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The car experts at TheCarConnection.com studied the latest road tests of the new 2009 Toyota Corolla to write this conclusive review. TheCarConnection.com's editors also drove the 2009 Toyota Corolla to give you more details about the car, to compare it with other cars in the class, and to help you make the right decision.
The tale of the 2009 Toyota Corolla is almost the tale of two cars: There's the base edition, which doesn't do as good a job keeping up with the latest Honda Civic in performance or styling, and the sporty Corolla XRS, which has better power and handling but also a price tag that trips over some mid-size cars.
The base 2009 Toyota Corolla and the better-equipped LE and XLE editions come with a standard 1.8-liter four-cylinder engine that puts out 132 horsepower and 128 pound-feet of torque. That's less than the Honda Civic and the Chevrolet Cobalt. With a five-speed manual or a not-so-advanced four-speed automatic, the Corolla manages good 27/35 mpg fuel economy, versus the Civic's 26/34 mpg, but acceleration is tepid.
The upmarket XRS edition, meanwhile, gets a 158-horsepower, 2.4-liter four-cylinder engine. It's a freer-revving powerplant that pushes the Corolla through a five-speed manual or a more modern five-speed automatic. With the manual gearbox, the Corolla XRS musters 0-60 mph acceleration times in the mid-8 second range--not class-leading performance, but pleasant enough through the snicky gearshift and the nicely mechanical engine note. The Corolla XRS's fuel economy does suffer, though, at 22/30 mpg.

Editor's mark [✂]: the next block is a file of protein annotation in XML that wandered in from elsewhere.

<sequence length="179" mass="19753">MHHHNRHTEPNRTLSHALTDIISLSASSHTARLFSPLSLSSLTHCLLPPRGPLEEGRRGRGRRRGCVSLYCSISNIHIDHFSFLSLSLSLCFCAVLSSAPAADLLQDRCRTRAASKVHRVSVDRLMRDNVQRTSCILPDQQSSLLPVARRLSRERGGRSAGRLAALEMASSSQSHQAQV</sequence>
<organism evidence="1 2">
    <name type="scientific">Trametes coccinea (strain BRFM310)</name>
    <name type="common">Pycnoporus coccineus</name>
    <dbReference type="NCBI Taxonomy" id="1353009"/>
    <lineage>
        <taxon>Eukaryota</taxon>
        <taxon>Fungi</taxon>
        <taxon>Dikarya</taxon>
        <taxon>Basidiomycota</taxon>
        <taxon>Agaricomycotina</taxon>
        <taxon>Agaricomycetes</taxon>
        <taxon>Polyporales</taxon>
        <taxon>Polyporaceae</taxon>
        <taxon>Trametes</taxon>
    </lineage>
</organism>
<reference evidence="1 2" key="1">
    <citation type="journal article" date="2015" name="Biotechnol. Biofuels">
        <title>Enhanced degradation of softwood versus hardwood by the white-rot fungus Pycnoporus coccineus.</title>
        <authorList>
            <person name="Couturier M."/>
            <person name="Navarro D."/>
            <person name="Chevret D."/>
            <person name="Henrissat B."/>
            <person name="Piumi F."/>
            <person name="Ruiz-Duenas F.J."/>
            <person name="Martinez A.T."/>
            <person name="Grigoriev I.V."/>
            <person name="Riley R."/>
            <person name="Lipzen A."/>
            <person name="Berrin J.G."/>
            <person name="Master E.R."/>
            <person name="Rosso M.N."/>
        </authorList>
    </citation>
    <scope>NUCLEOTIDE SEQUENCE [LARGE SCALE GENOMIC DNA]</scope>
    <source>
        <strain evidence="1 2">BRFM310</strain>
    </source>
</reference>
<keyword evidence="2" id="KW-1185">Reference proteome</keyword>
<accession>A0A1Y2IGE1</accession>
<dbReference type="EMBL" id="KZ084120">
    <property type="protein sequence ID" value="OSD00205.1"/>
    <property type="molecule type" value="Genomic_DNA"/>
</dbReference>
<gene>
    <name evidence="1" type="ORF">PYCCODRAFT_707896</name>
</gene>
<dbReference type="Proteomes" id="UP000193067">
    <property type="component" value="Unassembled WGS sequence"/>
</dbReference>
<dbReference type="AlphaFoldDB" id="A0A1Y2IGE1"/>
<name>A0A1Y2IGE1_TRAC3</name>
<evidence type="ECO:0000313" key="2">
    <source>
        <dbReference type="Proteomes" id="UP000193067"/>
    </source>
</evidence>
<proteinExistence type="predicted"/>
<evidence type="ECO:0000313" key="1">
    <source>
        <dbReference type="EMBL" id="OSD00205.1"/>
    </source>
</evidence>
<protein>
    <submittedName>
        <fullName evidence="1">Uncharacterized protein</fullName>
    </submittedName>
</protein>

The new 2009 Corolla is far more attractive than the near-invisible car it replaces, but still dull-looking. It sits on the same wheelbase as before, but is slightly longer and nearly three inches wider. Thus, it has more room across the front seats--but less room across in back, where two adults will fit fine for short trips, but three adults will be seriously unhappy. The cabin on the base car looks cheap, but moving up to the LE adds features such as power windows, while the XLE gets wood grain trim, and the XRS adds some leather trim and nicely shaped sports seats.
An independent suspension keeps the base Corolla moving along fine for a commuter car, but Honda seems to weave more handling magic in even the base Civic. Moving up to the Corolla XRS adds rear disc brakes and tighter feel, but the electric power steering is still too light and vague. There's plenty of tire squeal in the base cars, but the XRS seems far happier and more buttoned-down in cornering.
Safety equipment on even the base Corolla is extensive. Anti-lock brakes are standard, as are tire-pressure monitors. Active headrests and front, side, and curtain airbags also come with every 2009 Toyota Corolla, but only the XRS has standard stability control.
Air conditioning, a tilt/telescoping steering wheel, and a CD player are standard on all 2009 Corollas. Options include a navigation system and XM Satellite Radio, rare features in this class.